Over the last few years, the aggressive monetary policy plan by the Federal Reserve has left many income investors in a difficult position. The low level of interest rates has reduced the income-generating potential of traditional fixed-income products.
Increasingly, more people are creating an investment strategy, looking for stocks with a solid dividend yield to add income to their portfolio.
For dividend yield investors, 2012 was a great year. In total, the S&P 500 corporations paid $281 billion in dividends in 2012, a record high, according to analyst Howard Silverblatt at S&P Dow Jones indices. (Source: “Dividends Galore: Expect Another Record Year in 2013,” Wall Street Journal, January 7, 2013.)
The total paid out in dividend yield was a 17% increase from 2011, and a 14% increase from 2008, which was the previous high until 2011. As I’ve written before, special one-time payments played a large role in dividend yield for 2012. More corporations announced special dividends in December 2012 than at any other time since 1955.
Even though dividend yield taxes are going up, I still believe that due to the low interest rate environment, more institutions will be creating an investment strategy that will focus on placing their funds with companies that pay out a solid dividend yield.
Part of creating an investment strategy is to anticipate what other investors will do. While I do believe interest rates will eventually rise, this most likely won’t occur in 2013. For many people, this will leave an investment strategy to still favor dividend yield over the relatively low rates of fixed income.
With the 10-year Treasury yielding approximately 1.9% and … Read More
According to the minutes from the Federal Reserve meeting on December 11–12, it now appears highly likely that the aggressive quantitative easing policy might end sooner than most people had expected. This is a shock to many market participants who had expected an extended period of time under the current quantitative easing policy by the Federal Reserve.
The minutes of the Federal Reserve meeting show that several members stated they believe that the current quantitative easing policy will end, “well before the end of 2013.” Other Federal Reserve members expressed their opinion that this quantitative easing policy will need to be completed by the end of 2013. Many market participants expected this current quantitative easing policy to last well into 2014, perhaps even into 2015. (Source: “Minutes of the Federal Open Market Committee,” Federal Reserve, January 4, 2013.)
The reason this statement is so important is that multiple Federal Reserve members voiced concerns and were of the opinion that the current quantitative easing policy needs to be reduced or completed sooner rather than later. While there was one Federal Reserve member who stated at a meeting before that no further bond purchases are needed, one voice is not enough to alter the opinion of an entire committee. But now, there are many Federal Reserve voices raising concerns.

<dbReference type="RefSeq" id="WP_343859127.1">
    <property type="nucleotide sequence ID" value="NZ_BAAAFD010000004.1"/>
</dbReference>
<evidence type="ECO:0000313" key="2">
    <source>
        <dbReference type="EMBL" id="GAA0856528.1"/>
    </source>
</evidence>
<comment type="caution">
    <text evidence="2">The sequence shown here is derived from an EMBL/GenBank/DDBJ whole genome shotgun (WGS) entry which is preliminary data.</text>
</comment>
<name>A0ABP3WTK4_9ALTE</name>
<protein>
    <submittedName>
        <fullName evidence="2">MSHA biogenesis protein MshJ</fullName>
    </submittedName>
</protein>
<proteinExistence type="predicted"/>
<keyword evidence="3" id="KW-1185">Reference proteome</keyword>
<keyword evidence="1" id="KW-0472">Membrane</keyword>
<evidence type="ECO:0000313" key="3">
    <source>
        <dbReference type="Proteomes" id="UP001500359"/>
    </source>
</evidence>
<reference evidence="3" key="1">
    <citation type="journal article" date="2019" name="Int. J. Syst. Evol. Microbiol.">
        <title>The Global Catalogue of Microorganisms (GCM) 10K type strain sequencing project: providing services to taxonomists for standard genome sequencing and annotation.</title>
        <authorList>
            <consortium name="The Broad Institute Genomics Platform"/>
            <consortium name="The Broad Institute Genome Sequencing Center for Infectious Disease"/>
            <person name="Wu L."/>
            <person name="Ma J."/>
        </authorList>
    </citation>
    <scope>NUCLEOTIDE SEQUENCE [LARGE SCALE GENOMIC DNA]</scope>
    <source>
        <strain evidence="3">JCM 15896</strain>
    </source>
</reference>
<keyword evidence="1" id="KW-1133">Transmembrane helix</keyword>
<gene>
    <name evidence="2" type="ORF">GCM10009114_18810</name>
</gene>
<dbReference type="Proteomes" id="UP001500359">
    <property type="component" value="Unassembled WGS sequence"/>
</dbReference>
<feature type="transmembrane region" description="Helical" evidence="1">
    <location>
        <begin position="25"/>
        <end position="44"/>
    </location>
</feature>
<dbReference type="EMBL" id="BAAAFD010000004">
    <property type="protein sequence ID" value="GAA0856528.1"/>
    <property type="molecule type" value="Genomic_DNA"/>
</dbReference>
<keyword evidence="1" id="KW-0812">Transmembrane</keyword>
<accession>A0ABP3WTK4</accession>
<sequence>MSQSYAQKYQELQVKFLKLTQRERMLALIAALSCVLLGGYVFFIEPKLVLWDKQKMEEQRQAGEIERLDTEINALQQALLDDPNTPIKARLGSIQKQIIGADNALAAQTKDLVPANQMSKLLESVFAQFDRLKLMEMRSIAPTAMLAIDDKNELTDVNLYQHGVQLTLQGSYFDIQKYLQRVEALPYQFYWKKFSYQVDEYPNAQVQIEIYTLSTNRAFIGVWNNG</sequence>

Because this is the first real evidence that a large number of Federal Reserve committee members are voicing the opinion that the current quantitative easing policy will need to end relatively soon, one must take note. This is a pivotal point for potential change in monetary policy.
With this in mind, if the … Read More
The rush into the safety of U.S. debt instruments, like 10-year Treasury notes, is doing much to distort the mechanism of the financial markets, throwing a monkey wrench into the investment strategy of many people. With the yield of the 10-year Treasury now trading at approximately 1.55%, it is becoming increasingly difficult for savers to earn enough money on their assets. There are fewer good avenues for a high dividend yield. As other investors have poured money into “safer” assets, it has raised the price and thus lowered the dividend yield. One must be careful not to move into extremely risky assets just for their dividend yield. The potential loss in the value of the asset might wipe out any dividend yield.
When taking into account inflation, investing your money in 10-year Treasury notes at just 1.55% could be a very costly mistake. You are essentially willing to make no money after inflation and perhaps even lose money. The rush into the 10-year Treasury does not consist of small retail investors, but rather large institutions that are parking their money until a better opportunity arises. As a small retail investor, I would caution against following the large funds; in fact, I like to go against them. They are like massive boats; very slow to adjust once they start moving in one direction.
One area that makes sense over an investment horizon greater than a decade consists of stocks that pay a good dividend yield and specifically preferred shares. Preferred shares can be thought of as being in between common shares and bonds. They have a higher dividend yield than common … Read More